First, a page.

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IBIC Pushes for Solutions As the Clock Continues to Tick

Written By The Shapiro Law Group on January 23, 2018

The Illinois Business Immigration Coalition (IBIC) and other business leaders are currently working against President Trump’s difficult immigration policies, and are asking for Congress’s assistance. The IBIC consistent with hundreds of local community, corporate, and political leaders who are trying to put more lenient immigration laws into effect. However, the attempt to reform immigration laws will likely take some time.

Pushing for Change in 2018

The Deferred Action for Childhood Arrivals (DACA) program delay has kept approximately 800,000 immigrants and their families in a state of uncertainty, hindering businesses who plan on hiring them and damaging the U.S. economy.

In September, the Trump administration decided to terminate the DACA by March 5, which will compromise many young immigrants hoping to work and live in this country. Many employers—particularly those in the service, technical, and manufacturing industries—are hesitating to hire individuals with DACA permits because they may be forced to leave the U.S., which would make it more challenging for businesses to meet current demand and grow.

Uncertain Future for Dreamers and Employers

As groups such as the IBIC have fought to help dreamers become citizens and acquire jobs within the U.S. in a variety of industries, there’s still uncertainty about how the future will look for them. Without the ability to work in the country with any sense of security, both immigrants and employers alike are likely to continue to hesitate taking action in the job market.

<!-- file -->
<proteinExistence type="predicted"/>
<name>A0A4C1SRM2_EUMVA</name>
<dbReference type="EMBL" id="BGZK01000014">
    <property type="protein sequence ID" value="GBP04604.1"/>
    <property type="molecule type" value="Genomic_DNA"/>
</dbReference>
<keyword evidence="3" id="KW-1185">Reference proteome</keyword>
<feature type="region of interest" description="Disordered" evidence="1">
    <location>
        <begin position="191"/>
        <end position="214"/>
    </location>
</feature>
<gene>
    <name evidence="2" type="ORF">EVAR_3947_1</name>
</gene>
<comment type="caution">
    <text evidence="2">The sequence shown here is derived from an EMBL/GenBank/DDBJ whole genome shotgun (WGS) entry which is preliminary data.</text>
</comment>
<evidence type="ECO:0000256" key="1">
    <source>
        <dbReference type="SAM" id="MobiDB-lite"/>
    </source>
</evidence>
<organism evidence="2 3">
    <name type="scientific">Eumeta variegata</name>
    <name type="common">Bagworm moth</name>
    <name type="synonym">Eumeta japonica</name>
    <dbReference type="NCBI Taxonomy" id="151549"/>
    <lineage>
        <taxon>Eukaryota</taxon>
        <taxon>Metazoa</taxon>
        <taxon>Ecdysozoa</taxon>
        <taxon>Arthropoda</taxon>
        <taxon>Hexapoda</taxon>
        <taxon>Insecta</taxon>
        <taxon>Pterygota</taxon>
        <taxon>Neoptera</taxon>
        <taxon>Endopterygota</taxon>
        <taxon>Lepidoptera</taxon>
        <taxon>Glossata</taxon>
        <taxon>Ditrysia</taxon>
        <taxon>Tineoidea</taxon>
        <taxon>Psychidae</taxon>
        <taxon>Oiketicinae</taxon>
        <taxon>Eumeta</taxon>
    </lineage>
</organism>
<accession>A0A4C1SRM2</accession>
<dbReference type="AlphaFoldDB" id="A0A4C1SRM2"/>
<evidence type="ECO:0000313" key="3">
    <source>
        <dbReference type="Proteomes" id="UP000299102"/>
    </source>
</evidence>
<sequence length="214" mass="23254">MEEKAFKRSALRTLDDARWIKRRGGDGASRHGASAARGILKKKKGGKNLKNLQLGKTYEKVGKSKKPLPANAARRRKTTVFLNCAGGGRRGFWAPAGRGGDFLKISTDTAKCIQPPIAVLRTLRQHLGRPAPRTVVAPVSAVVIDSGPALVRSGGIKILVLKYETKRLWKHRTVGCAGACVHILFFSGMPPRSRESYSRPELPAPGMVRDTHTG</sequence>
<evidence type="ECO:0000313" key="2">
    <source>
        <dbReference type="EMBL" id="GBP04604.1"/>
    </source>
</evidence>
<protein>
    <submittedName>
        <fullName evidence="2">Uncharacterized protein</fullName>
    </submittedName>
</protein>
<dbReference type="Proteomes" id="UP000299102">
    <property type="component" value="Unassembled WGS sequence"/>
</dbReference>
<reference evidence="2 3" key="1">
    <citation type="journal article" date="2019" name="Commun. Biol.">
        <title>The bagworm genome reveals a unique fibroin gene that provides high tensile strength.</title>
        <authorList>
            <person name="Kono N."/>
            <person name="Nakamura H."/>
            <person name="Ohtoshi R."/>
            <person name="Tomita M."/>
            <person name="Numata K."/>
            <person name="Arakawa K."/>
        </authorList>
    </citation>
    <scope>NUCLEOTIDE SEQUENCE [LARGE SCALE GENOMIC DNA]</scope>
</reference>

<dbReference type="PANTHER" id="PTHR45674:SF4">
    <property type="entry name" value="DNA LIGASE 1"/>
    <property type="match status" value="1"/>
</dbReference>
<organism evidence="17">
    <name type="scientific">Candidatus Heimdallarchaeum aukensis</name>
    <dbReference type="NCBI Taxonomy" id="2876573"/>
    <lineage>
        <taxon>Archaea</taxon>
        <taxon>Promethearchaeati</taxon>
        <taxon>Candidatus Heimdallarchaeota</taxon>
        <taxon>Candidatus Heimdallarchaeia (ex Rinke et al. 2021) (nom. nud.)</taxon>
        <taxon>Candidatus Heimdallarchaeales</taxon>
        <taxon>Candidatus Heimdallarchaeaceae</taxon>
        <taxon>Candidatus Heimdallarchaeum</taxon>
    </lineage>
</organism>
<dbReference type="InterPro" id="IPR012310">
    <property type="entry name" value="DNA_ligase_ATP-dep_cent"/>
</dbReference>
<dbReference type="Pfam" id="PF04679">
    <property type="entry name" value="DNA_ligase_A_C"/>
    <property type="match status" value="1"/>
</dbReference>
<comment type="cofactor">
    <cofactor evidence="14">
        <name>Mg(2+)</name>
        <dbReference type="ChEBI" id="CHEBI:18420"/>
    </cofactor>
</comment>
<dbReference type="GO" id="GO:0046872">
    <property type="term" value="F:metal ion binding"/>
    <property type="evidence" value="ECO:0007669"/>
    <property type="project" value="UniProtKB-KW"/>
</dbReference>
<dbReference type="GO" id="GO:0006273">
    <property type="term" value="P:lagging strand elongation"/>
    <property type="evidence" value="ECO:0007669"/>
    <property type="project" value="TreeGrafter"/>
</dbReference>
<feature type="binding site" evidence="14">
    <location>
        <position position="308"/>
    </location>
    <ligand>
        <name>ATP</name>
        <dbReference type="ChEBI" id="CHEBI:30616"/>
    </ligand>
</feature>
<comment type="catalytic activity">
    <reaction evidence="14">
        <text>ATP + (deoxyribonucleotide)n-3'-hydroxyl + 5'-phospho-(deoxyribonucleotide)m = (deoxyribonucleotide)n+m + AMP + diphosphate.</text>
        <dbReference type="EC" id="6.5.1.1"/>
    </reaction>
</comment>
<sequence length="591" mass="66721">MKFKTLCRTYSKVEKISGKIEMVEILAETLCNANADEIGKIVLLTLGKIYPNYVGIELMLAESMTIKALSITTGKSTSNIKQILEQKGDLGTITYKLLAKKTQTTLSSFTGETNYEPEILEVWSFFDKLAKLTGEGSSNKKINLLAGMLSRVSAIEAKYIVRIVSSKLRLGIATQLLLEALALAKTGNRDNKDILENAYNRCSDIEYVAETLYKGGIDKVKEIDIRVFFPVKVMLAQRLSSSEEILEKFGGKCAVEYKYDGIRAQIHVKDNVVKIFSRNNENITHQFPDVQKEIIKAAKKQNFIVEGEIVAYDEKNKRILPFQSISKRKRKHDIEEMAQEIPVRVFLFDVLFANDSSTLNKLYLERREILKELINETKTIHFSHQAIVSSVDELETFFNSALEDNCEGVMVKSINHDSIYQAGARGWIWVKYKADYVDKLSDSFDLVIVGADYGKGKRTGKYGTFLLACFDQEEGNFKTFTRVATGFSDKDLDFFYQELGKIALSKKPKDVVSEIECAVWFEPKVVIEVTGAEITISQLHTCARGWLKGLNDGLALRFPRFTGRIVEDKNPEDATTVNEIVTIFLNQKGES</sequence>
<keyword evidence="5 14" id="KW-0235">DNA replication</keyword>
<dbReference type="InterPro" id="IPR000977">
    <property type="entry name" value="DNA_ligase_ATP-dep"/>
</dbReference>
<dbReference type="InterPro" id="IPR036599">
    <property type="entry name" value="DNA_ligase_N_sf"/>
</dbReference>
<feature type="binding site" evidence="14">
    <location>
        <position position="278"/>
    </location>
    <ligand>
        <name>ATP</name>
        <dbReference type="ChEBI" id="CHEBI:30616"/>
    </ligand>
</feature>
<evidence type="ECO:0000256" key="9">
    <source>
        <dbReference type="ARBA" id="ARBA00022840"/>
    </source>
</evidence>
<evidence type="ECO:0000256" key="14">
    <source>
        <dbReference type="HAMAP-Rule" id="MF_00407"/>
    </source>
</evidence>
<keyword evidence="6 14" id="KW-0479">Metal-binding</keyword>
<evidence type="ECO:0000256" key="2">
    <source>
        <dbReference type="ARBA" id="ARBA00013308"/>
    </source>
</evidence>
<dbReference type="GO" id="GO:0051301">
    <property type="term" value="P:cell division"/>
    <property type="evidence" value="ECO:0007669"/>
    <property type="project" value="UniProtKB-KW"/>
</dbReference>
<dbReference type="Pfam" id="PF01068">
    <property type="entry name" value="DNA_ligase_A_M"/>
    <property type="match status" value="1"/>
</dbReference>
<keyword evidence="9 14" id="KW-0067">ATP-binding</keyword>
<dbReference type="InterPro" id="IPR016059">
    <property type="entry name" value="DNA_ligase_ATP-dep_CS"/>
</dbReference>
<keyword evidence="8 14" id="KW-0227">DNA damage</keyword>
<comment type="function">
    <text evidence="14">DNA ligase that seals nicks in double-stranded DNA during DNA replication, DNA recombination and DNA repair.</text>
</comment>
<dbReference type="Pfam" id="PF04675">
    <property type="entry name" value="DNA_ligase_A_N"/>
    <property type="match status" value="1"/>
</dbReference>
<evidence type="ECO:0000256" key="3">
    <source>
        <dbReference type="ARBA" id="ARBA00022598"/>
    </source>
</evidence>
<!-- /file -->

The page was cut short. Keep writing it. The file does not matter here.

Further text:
While time continues to run out, lawmakers are still working toward making a final decision that will help determine whether many young immigrants and their families will be able to enjoy successful long-term employment in addition to citizenship in the near future. One possibility that appears to be likely is to move decisions for a long-term plan into the future. By combining a temporary DACA extension with border security funding for now, however, immigrants, businesses, and the United States economy will continue to suffer through the obstacles of an indefinite future for months, and probably years to come.